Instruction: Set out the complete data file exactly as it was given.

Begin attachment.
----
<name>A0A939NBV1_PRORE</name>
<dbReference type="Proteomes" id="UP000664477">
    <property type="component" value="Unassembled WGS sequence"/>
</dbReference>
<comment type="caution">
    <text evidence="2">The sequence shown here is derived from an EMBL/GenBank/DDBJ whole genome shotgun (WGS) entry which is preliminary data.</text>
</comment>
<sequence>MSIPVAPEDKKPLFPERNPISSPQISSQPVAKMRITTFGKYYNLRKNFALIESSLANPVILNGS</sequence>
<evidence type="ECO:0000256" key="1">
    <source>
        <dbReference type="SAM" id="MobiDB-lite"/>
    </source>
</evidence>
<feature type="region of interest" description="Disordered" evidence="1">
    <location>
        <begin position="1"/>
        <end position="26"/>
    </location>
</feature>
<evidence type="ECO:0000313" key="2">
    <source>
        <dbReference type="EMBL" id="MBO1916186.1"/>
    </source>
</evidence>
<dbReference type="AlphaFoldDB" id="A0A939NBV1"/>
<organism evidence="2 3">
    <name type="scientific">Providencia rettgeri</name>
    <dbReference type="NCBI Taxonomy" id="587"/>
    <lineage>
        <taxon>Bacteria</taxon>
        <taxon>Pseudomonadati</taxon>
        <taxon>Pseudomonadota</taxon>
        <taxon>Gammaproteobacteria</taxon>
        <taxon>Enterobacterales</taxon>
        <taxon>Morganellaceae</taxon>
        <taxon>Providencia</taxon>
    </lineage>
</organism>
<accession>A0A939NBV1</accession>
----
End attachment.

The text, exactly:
<name>A0A939NBV1_PRORE</name>
<dbReference type="Proteomes" id="UP000664477">
    <property type="component" value="Unassembled WGS sequence"/>
</dbReference>
<comment type="caution">
    <text evidence="2">The sequence shown here is derived from an EMBL/GenBank/DDBJ whole genome shotgun (WGS) entry which is preliminary data.</text>
</comment>
<sequence>MSIPVAPEDKKPLFPERNPISSPQISSQPVAKMRITTFGKYYNLRKNFALIESSLANPVILNGS</sequence>
<evidence type="ECO:0000256" key="1">
    <source>
        <dbReference type="SAM" id="MobiDB-lite"/>
    </source>
</evidence>
<feature type="region of interest" description="Disordered" evidence="1">
    <location>
        <begin position="1"/>
        <end position="26"/>
    </location>
</feature>
<evidence type="ECO:0000313" key="2">
    <source>
        <dbReference type="EMBL" id="MBO1916186.1"/>
    </source>
</evidence>
<dbReference type="AlphaFoldDB" id="A0A939NBV1"/>
<organism evidence="2 3">
    <name type="scientific">Providencia rettgeri</name>
    <dbReference type="NCBI Taxonomy" id="587"/>
    <lineage>
        <taxon>Bacteria</taxon>
        <taxon>Pseudomonadati</taxon>
        <taxon>Pseudomonadota</taxon>
        <taxon>Gammaproteobacteria</taxon>
        <taxon>Enterobacterales</taxon>
        <taxon>Morganellaceae</taxon>
        <taxon>Providencia</taxon>
    </lineage>
</organism>
<accession>A0A939NBV1</accession>